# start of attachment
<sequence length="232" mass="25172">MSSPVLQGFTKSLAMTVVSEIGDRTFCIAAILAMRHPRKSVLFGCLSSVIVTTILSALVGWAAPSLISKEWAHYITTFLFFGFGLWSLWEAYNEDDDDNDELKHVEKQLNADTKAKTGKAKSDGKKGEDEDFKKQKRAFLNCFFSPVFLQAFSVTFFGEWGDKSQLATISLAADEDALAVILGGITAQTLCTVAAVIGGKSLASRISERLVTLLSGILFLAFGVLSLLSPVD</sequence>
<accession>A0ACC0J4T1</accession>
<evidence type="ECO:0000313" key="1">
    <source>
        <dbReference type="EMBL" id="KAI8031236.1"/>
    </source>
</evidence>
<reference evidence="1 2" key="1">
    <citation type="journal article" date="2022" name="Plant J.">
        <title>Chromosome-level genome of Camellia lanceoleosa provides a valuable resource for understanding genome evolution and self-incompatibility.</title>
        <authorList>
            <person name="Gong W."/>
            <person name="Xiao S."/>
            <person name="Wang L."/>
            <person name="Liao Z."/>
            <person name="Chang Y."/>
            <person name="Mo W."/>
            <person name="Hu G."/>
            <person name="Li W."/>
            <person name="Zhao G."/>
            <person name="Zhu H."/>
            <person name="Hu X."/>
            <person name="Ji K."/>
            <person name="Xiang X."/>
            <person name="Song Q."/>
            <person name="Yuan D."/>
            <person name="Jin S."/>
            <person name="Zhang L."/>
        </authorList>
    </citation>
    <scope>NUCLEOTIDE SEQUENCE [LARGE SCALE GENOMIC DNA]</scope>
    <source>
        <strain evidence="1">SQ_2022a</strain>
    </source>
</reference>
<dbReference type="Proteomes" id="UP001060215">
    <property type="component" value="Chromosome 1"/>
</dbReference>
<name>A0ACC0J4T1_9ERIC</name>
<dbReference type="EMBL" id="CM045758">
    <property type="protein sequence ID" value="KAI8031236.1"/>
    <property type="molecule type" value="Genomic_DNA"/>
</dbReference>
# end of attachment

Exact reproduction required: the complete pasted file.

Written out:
<sequence length="232" mass="25172">MSSPVLQGFTKSLAMTVVSEIGDRTFCIAAILAMRHPRKSVLFGCLSSVIVTTILSALVGWAAPSLISKEWAHYITTFLFFGFGLWSLWEAYNEDDDDNDELKHVEKQLNADTKAKTGKAKSDGKKGEDEDFKKQKRAFLNCFFSPVFLQAFSVTFFGEWGDKSQLATISLAADEDALAVILGGITAQTLCTVAAVIGGKSLASRISERLVTLLSGILFLAFGVLSLLSPVD</sequence>
<accession>A0ACC0J4T1</accession>
<evidence type="ECO:0000313" key="1">
    <source>
        <dbReference type="EMBL" id="KAI8031236.1"/>
    </source>
</evidence>
<reference evidence="1 2" key="1">
    <citation type="journal article" date="2022" name="Plant J.">
        <title>Chromosome-level genome of Camellia lanceoleosa provides a valuable resource for understanding genome evolution and self-incompatibility.</title>
        <authorList>
            <person name="Gong W."/>
            <person name="Xiao S."/>
            <person name="Wang L."/>
            <person name="Liao Z."/>
            <person name="Chang Y."/>
            <person name="Mo W."/>
            <person name="Hu G."/>
            <person name="Li W."/>
            <person name="Zhao G."/>
            <person name="Zhu H."/>
            <person name="Hu X."/>
            <person name="Ji K."/>
            <person name="Xiang X."/>
            <person name="Song Q."/>
            <person name="Yuan D."/>
            <person name="Jin S."/>
            <person name="Zhang L."/>
        </authorList>
    </citation>
    <scope>NUCLEOTIDE SEQUENCE [LARGE SCALE GENOMIC DNA]</scope>
    <source>
        <strain evidence="1">SQ_2022a</strain>
    </source>
</reference>
<dbReference type="Proteomes" id="UP001060215">
    <property type="component" value="Chromosome 1"/>
</dbReference>
<name>A0ACC0J4T1_9ERIC</name>
<dbReference type="EMBL" id="CM045758">
    <property type="protein sequence ID" value="KAI8031236.1"/>
    <property type="molecule type" value="Genomic_DNA"/>
</dbReference>